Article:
Carnival is an ancient tradition occurring the immediate period before Lent. In Italy, it is celebrated in many different ways, depending from region to region and from city to city. Carnival in Italy usually involves a parade or is characterised by traditional celebrations. The most popular Carnival in Italy is the Carnival of Venice, which is popular for its masks.
Venetian Masks are the symbol of Venice Carnival, which attracts tourists all over Italy. The Carnival of Venice has its origins in X century, when everyone was allowed to mask and every social or sexual difference was removed. The main mask was “La Baita”, a simple costume which is considered the most typical mask of Venice.
The Carnival traditions have evolved and today Venice has lots of prestigious masks as well as original and fine costumes which characterise it and make Venetians proud of their beautiful Carnival.
The historical Carnival of Ivrea, a town of Piedmont region, has ancient origins dating back to Middle Age. It is characterised by folkloristic ceremonies as well as by the “Orange battle”, which is become the symbol of Ivrea Carnival. The “Orange battle”, in which oranges are used as bullets, symbolises the struggle of people against the nobility.
One of the most popular Carnival in Italy is the Carnival of Viareggio, which is also considered one of the most important in Europe.
The Carnival of Putignano is the most popular in Puglia and one of the most ancient Carnivals in Italy. Carnival in Sardinia is well known for its traditional masks and ancient ceremonies, which are different from town to town. In Campania, people celebrate Carnival with traditional parades, costumes and with the typical Carnival food!
In Italy, Carnival is considered a good time to celebrate, have fun and, obviously, eating well. To this day, several typical recipes are linked to and served during Carnival time.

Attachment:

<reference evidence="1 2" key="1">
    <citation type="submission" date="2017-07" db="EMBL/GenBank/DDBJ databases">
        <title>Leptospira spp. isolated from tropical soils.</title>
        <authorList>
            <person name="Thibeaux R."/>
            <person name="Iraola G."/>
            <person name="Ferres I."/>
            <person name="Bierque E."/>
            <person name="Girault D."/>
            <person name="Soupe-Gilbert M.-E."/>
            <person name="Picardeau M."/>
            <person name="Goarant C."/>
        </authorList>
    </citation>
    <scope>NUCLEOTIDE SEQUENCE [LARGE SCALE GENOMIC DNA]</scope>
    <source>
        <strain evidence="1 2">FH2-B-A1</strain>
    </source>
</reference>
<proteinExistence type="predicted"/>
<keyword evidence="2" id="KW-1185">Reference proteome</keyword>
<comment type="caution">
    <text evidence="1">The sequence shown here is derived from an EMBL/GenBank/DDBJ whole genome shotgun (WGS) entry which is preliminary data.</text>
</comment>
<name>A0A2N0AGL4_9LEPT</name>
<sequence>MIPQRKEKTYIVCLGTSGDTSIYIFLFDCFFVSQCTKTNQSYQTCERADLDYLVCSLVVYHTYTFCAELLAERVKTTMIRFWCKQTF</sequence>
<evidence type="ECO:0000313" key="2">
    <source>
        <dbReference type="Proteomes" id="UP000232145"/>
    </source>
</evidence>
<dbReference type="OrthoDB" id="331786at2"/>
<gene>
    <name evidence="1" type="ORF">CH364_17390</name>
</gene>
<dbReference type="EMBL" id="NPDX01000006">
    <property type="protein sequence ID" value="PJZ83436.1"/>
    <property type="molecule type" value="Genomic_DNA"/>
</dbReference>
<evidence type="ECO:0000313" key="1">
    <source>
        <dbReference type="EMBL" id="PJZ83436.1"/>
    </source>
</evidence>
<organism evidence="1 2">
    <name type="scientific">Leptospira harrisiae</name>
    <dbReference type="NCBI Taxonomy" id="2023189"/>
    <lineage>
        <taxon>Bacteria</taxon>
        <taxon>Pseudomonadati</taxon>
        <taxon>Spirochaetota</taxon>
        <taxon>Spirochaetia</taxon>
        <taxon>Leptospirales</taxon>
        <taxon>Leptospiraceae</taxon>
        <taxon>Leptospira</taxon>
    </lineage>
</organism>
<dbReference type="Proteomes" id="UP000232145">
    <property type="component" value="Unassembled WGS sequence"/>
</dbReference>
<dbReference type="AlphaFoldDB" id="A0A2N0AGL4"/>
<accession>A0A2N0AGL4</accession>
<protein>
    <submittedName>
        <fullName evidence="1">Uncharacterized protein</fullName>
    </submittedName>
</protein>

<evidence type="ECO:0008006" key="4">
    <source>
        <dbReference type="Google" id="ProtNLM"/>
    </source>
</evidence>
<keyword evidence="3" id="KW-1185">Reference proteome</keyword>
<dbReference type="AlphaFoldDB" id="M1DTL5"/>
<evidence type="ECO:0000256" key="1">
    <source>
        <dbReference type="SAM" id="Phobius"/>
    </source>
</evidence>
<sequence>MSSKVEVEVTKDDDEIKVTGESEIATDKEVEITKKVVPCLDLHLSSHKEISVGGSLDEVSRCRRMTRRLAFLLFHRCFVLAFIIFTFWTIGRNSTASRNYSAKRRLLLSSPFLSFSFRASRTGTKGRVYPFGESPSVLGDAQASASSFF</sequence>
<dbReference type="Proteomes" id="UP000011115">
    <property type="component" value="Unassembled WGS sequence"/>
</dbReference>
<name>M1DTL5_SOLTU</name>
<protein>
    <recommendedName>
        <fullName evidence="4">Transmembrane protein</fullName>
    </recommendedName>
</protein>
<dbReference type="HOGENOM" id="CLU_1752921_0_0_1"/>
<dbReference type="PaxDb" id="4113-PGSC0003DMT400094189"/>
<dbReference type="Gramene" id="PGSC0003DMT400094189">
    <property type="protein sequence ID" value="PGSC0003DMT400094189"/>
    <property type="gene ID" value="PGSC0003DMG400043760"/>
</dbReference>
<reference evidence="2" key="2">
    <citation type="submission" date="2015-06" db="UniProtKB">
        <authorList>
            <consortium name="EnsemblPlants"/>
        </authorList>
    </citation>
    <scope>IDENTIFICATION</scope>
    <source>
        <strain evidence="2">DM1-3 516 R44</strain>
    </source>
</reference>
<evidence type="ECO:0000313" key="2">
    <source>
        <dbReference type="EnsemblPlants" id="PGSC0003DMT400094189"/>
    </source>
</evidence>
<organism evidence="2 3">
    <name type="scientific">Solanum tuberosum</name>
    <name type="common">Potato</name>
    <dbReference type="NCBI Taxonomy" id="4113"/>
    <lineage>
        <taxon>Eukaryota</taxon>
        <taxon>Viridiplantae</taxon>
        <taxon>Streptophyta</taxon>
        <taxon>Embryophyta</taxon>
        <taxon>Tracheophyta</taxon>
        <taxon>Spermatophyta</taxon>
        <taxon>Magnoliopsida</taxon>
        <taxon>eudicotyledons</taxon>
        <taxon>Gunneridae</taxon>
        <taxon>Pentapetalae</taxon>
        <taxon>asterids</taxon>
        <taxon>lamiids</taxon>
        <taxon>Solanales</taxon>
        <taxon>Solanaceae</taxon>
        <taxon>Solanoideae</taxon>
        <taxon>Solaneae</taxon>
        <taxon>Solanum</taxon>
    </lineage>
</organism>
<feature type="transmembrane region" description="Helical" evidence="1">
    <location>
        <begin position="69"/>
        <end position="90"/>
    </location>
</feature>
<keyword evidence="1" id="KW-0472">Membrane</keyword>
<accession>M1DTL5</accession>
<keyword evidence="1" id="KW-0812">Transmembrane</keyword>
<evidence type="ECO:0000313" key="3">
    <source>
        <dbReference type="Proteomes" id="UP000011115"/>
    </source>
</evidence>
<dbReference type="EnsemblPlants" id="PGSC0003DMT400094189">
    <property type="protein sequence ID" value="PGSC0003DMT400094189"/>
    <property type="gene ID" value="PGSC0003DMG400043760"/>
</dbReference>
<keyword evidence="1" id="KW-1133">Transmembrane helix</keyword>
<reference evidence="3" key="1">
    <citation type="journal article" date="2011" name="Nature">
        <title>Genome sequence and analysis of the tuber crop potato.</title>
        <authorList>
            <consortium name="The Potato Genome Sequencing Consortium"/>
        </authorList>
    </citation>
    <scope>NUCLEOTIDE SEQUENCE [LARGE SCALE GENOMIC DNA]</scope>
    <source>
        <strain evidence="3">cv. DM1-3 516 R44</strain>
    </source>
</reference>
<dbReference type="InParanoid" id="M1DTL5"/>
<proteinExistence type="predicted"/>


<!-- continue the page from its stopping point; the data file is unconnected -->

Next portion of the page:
Known all over the Italian territory, they have acquired several names according to the regional area of production. Chiacchiere, bugie, cenci, guanti are only some of the numerous names referring to this type of deep fried, yet light pastries. In spite of the name differences, the ingredients and method of cooking are always the same: flour, butter, sugar and vegetable oil to fry; they look like little, puffy biscuits, but have the light, crumbly texture of puff pastry. They are honey-colored and served with a sprinkling of icing sugar on top.
Who doesn't know lasagne? What many do not know is that, in some parts of Italy, lasagne is the most commonly cooked pasta dish during Carnival time. Though belonging to Emilia-Romagna's culinary tradition, lasagne have been exported everywhere and they are often present on Italian tables in this period. In some parts of Italy, the traditional recipe is modified with some alternative ingredients; for example, in the south of the country béchamel sauce is often replace with ricotta.
This dish is typical of Naples and its surrounding areas and is cooked on Mardi Gras. It is a type of cake made with wheat middlings, milk, vanilla, butter, eggs, sugar, lemon and ricotta cheese. What makes a good migliaccio is high-quality ricotta, and this area is particularly renowned for this ingredient.
Some will be surprised to learn the main ingredient of this typically Carnivalesque dish, and the more impressionable among our readers will never have the courage to eat it. Sanguinaccio as the term itself suggests, has blood as its main ingredient. It is a sweet custard made with dark chocolate and flavored with fresh pig blood. This recipe has been associated to the region of Basilicata, but it is eaten in a lot of other Italian regions where it is often served on bread or on savoiardi, a type of Italian cookies..
Castagnole is another traditional Carnival dish. The main ingredients of castagnole are eggs, sugar, flour and butter. The ingredients are shaped in little balls, served with icing sugar; some Italians like to fill them with chocolate or custard cream.
Frittelle are small fried pancakes, similar to the Castagnole, but softer. They can be plain or filled with cream or raisins.
These are only some of the most common and best known recipes associated with Carnival all over the Italian territory. They are all so famous it is often difficult to place their origin: they may be called differently, but they are loved by the entire country. Next to them, you will always find the traditional ciambelle di Carnevale, or Carnival donuts, which are served without any icing, although some people like to offer nutella or chocolate as a dip.
Choose the recipe you like the most, but as a Carnival proverb says: "A Carnevale dalla frappa non si scappa" (At Carnival you can't escape from frappe). In fact, you can't spend a day during Carnival time without eating at least one of them!